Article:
Miami is a “city of the future” that needs to challenge “cities of the day” like New York and Boston to reach a new level, said developer Don Peebles, founder, chairman and CEO of the Peebles Corp.

Already a culturally developed, international tourist destination, Miami can achieve this by attracting new companies, allowing more construction and developing affordable housing for its workforce, Peebles told attendees at a Bisnow conference on transit oriented development Thursday at the Miami InterContinental.

“The region must get people out of their cars, improve mass transit and allow for denser development,” Peebles said. A strong draw for corporate investors is Florida’s low taxes who divides his time between homes in New York and Coral Gables. Why not go after the highly-taxed financial services industry in New York City, for example and bring them to this low-tax center?”

But there are impediments: traffic congestion and excessive complications for new vertical development and density. Miami employees typically spend as much as three hours a day going to and from work, which deals a major loss to productivity, he said. Miami’s workforce for the most part can’t afford to live where they work and lack access to the public transportation system.

The county has a rail system but it is not broadly developed. To access public transportation here today, people need to use cars. One answer is transit oriented development, which allows people to stay close to employment centers.

“People will need to access every part of their lives without getting into a car,” said Peebles, whose company is working on a variety of projects in Miami and the Northeast.

A major roadblock to developing new projects in the Miami area is a lack of unified zoning oversight, which limits density and structural height. Miami and Miami Beach are made up of many municipalities that each has its own city hall, police force and regulations for real estate.

“I never had to hire a lobbyist until I came here,” Peebles said. “Politicians here tend to reach out to small groups of people regarding real estate permitting. They can get elected with 4,000 votes. In New York City, the mayor has 10 million people, so what if 10,000 people get annoyed with him? In New York, people can express their views, but zoning is decided by people who are qualified. A central issue impeding development is there is no comprehensive oversight for real estate permitting, zoning, density and structural height. Miami has to realize that it is an urban center, and allow more supply.”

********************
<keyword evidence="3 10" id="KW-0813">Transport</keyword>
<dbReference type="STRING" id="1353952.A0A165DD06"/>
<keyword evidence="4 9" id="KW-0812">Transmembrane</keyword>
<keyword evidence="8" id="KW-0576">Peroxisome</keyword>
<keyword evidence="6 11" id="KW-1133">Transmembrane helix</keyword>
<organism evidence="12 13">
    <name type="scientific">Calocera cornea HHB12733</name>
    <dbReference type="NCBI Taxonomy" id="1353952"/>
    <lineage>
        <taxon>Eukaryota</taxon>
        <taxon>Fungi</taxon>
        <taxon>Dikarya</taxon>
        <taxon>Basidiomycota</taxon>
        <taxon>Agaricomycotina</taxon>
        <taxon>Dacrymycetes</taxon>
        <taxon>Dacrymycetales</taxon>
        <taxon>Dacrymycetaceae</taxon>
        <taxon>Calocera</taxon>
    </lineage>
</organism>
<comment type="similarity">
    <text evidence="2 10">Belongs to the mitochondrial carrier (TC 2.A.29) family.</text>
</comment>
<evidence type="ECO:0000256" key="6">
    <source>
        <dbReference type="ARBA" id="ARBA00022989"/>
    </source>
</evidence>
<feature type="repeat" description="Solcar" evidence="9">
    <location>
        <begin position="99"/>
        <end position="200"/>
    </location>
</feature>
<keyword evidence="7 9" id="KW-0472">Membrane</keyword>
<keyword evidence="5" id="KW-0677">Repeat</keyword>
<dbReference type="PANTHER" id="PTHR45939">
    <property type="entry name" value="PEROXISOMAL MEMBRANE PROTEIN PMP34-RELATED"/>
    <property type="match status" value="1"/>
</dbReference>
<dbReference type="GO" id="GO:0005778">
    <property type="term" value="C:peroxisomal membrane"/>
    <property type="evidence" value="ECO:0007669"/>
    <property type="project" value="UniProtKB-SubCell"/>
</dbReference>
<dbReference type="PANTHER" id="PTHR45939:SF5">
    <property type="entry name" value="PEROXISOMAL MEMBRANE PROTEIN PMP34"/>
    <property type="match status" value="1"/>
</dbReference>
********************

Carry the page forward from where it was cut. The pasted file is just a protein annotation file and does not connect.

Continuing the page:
Peebles was one of several panelists that included Miami-Dade transport officials, real estate developers and attorneys. Others included Meg Daly, founder and president of Friends of the Underline (a park, path and trail built under the Metrorail), who said that bicyclists and pedestrians using the Underline have so far helped remove about 5 percent of cars from US-1 while attracting new customers to businesses along the route.

“Among other projects, Miami-Dade County is concentrating efforts to make first- and last-mile connections for all its rapid transit corridors,” said Aileen Bouclé, executive director of the Miami-Dade Transportation Planning Organization. “Uber and Lyft are helping, but they both are operating at a loss.”

“Meanwhile, as infill increases in the downtown area, the bare bones Metrorail stations should incorporate amenities, and new stations should be added between existing ones,” said Humberto Alonso, vice president of Atkins North America.


Source: The Real Deal

Speaking to a Greater Miami Chamber of Commerce crowd, an American Dream Miami consultant said construction on the massive theme-park-oriented mall may not begin until 2025, three years after all roads and expressway interchanges into the development have been completed.

In the meantime, fostering more development around public transit hubs is the key ingredient in creating the kind of critical mass that will transform Miami into a true urban center, according to a panel of downtown and Brickell developers.